Finally, the error in each neuron is used to update the neuron weights in order to minimize the total error value to achieve an output value close to the desired output. It can be calculated using the following equation, where is learning rate:

#### 4. Experimental Result

In this paper, we used ten genuine signature samples and five skill-forged signature samples for each user. In addition, we included another five genuine signature samples from a randomly selected user (user 193) to have non-skill-forged signatures. Similarly, in the testing phase, another ten genuine signature samples of the same user and five skill-forged signature samples of that user and five genuine signature samples from user 193 are combined to make the testing matrix.

We here note that the selection of principal components for attaining a reliable recognition rate is quite heuristic. Therefore, we initially utilized all the three achieved components as features. As a result, the feature vector is composed of only nine values rather than the high-dimension space to represent a signature sample. According to our experimental result, these nine features are not enough to model a reliable online signature verification system, as the recognition rate was only 82%.

Afterwards, we resorted to exploring the proposed PCA feature selection strategy, which consists of other information, such as latent and score as explained in Section 3. In addition to the nine features used in the previous experiment, the first latent vector from the first component is selected. Also, we utilized 38 score values from the whole score matrix. Therefore, the resulting feature representation for each signature consisted of 50 prominent features that are combinations of nine component values, three latent values, and thirty eight scores, as shown in Figure 4.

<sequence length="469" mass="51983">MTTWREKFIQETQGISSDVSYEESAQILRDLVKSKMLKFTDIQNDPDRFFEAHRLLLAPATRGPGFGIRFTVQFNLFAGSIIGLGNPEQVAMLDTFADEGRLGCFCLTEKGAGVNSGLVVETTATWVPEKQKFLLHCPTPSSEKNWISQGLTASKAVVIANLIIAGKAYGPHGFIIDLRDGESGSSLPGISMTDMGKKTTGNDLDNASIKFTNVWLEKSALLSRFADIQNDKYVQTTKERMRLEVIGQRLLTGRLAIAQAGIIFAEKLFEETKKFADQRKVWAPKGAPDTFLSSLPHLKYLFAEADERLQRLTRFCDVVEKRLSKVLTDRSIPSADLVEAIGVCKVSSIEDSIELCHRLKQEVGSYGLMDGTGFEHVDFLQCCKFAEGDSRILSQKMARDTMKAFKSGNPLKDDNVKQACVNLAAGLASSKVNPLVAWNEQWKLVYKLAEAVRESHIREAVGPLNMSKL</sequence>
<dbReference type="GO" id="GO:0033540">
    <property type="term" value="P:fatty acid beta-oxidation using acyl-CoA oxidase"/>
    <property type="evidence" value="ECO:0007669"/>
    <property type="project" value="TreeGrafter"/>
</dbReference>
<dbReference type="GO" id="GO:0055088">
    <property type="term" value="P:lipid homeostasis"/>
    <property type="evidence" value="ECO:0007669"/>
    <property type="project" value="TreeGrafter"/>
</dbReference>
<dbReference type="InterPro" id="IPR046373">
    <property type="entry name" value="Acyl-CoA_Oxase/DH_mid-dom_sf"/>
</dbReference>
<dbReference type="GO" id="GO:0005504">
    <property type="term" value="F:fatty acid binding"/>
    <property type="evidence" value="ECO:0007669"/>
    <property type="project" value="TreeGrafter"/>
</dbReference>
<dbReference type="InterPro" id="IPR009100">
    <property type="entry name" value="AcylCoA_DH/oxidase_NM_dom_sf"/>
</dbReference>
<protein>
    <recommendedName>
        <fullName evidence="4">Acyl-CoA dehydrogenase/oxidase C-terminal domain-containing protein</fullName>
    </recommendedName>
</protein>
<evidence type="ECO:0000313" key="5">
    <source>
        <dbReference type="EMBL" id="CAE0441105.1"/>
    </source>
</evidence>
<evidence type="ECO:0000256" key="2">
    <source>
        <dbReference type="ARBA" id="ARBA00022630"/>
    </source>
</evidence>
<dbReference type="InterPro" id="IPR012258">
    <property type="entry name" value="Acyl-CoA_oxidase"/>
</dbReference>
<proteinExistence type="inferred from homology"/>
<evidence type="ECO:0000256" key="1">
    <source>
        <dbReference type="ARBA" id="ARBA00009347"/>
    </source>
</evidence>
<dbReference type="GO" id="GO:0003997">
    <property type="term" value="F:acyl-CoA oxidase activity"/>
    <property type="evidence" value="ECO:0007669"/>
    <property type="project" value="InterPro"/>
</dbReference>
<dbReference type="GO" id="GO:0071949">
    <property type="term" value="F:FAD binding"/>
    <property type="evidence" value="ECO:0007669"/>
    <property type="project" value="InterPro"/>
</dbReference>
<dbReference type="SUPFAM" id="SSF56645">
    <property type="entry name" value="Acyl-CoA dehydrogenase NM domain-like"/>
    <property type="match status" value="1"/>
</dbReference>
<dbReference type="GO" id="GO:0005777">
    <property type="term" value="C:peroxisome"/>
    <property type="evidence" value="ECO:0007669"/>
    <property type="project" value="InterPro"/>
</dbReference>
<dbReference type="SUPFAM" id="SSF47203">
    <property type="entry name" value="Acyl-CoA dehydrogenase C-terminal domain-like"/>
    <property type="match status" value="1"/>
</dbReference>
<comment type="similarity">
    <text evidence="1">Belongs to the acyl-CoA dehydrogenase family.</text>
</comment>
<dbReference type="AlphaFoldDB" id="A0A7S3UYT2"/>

However, the length of each signature varies from that of another; as such, we used a random score value selection instead of selecting the first 38 score values from the score matrix, since we have different length for each score matrix in any signature sample. Furthermore, we used a variable as a sampling step, which is a selector that is defined by the following decisions, shown in Table 2. For example, if the size of our score matrix for the first signature sample is more than 190, the step is defined as 5. Figure 5 shows a schema of user signatures’ training and testing matrices with 20 samples for each user.

**(a) Training set**

**(b) Testing set**

After dividing the mentioned subset into training and testing data, the desired output for both training and testing data should be identified as well to evaluate the performance of the system through supervised learning. Since the dimension of training and testing data is 20 × 50, the desired output matrix dimension is supposed to be two 20 × 1 matrices. The value 1 indicates the genuine class, and 0 denotes the forged class based on the sigmoid function that is selected for the output layer.

Table 3 summarizes the architecture of a two-layer feed-forward neural network with 50 neurons in the input layer, 20 neurons in the hidden layer, and 1 neuron in the output layer. The Levenberg-Marquardt optimization technique, which has the lowest error, is used for achieving the optimum adjusted weight values. For calculating the performance, mean square error (MSE) is used.